Allegedly, the average power drill is used for 12 minutes of its life. Now, I’ve seen a few different estimates for this, but even if one were to go with an overly conservative amount (like an hour), the point remains clear – most people don’t need to own their own power drills, especially when you consider that there are 50 million of them in American homes.
An innovative solution which grew out of the 1970s co-operative movement, and which has become even more popular in current times of economic hardship, has been tool sharing schemes. Whether formal and highly organsied, like a tool bank with storage facilities and a complex lending system or an informal group of neighbours and friends, sharing tools is a great way to encourage self-reliance, enabling people to make repairs, and strengthening community ties.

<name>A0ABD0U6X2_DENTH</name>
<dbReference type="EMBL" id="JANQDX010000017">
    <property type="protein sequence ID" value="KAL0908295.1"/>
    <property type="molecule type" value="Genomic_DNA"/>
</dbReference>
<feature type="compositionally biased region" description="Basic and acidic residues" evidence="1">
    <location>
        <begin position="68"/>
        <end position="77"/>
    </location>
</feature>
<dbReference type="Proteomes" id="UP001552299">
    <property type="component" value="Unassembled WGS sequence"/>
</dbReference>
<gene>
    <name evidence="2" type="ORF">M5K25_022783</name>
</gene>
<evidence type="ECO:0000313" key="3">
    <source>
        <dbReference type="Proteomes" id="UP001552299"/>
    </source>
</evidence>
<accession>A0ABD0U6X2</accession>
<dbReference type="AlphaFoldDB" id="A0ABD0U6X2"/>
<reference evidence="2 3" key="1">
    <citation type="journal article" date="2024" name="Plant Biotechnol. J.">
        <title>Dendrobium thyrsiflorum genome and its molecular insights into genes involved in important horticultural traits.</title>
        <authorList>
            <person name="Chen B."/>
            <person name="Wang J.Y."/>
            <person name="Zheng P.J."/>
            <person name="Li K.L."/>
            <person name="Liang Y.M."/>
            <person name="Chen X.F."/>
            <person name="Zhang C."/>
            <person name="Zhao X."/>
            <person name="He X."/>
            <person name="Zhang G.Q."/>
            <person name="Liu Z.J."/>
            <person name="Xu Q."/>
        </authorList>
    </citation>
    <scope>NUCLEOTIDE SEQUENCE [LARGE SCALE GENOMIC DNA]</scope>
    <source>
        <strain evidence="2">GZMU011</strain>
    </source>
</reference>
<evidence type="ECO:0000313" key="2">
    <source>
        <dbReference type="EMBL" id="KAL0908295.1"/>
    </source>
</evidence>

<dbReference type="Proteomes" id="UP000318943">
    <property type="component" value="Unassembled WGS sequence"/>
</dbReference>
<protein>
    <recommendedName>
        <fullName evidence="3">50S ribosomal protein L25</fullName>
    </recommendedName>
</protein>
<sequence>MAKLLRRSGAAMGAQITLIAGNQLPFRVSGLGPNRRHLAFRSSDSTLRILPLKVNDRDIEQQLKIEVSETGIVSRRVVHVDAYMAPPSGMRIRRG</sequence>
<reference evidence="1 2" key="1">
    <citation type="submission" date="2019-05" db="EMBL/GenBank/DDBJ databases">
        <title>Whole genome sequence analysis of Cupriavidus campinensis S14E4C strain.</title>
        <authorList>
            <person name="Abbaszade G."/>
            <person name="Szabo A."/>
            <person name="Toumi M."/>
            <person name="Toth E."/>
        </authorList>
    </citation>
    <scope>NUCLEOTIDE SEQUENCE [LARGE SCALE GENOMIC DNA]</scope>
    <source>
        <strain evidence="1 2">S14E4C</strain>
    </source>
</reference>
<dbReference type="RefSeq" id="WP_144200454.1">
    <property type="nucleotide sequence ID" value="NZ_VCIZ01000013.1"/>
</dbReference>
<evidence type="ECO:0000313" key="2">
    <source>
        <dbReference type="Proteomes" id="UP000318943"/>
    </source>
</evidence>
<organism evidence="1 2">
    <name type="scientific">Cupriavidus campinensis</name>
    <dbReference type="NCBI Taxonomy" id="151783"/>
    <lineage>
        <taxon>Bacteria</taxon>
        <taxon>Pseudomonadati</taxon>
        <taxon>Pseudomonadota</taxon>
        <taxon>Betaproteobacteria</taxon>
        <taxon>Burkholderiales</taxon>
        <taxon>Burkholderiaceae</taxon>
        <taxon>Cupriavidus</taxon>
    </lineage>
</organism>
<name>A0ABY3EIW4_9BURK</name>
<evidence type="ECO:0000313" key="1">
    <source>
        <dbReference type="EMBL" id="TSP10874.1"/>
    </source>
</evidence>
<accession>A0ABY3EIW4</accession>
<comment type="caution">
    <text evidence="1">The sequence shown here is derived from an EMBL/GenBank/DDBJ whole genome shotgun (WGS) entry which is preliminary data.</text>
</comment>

It’s an economically pragmatic approach, as most tools probably don’t have a great cost-per-use ratio. And, despite the supermarket vibe of vast tool warehouses, tools shouldn’t be disposable, purchased simply for one job and then left unsued for years. The materials their manufacture requires, and the energy their manufacture requires mean that we should focus on sharing out and caring for tools we already have.
Tool sharing is a great example of how we’re all better off when we share what we have – reducing our environmental impact, making home repairs and fixing jobs affordable for whom tools may be too expensive to buy for one-off use, or occasional use, and strengthening community ties. What’s not to like?
This summer we’re running a six-week festival all about building a brighter future. We’ll be running guided tours, talks and workshops – as well as two special one-day events – to get you inspired about making a difference. Next Wednesday we’re excited to be hosting Energy Day, a one-day festival exploring our energy futures with workshops, games, and lots of opportunity for discussion.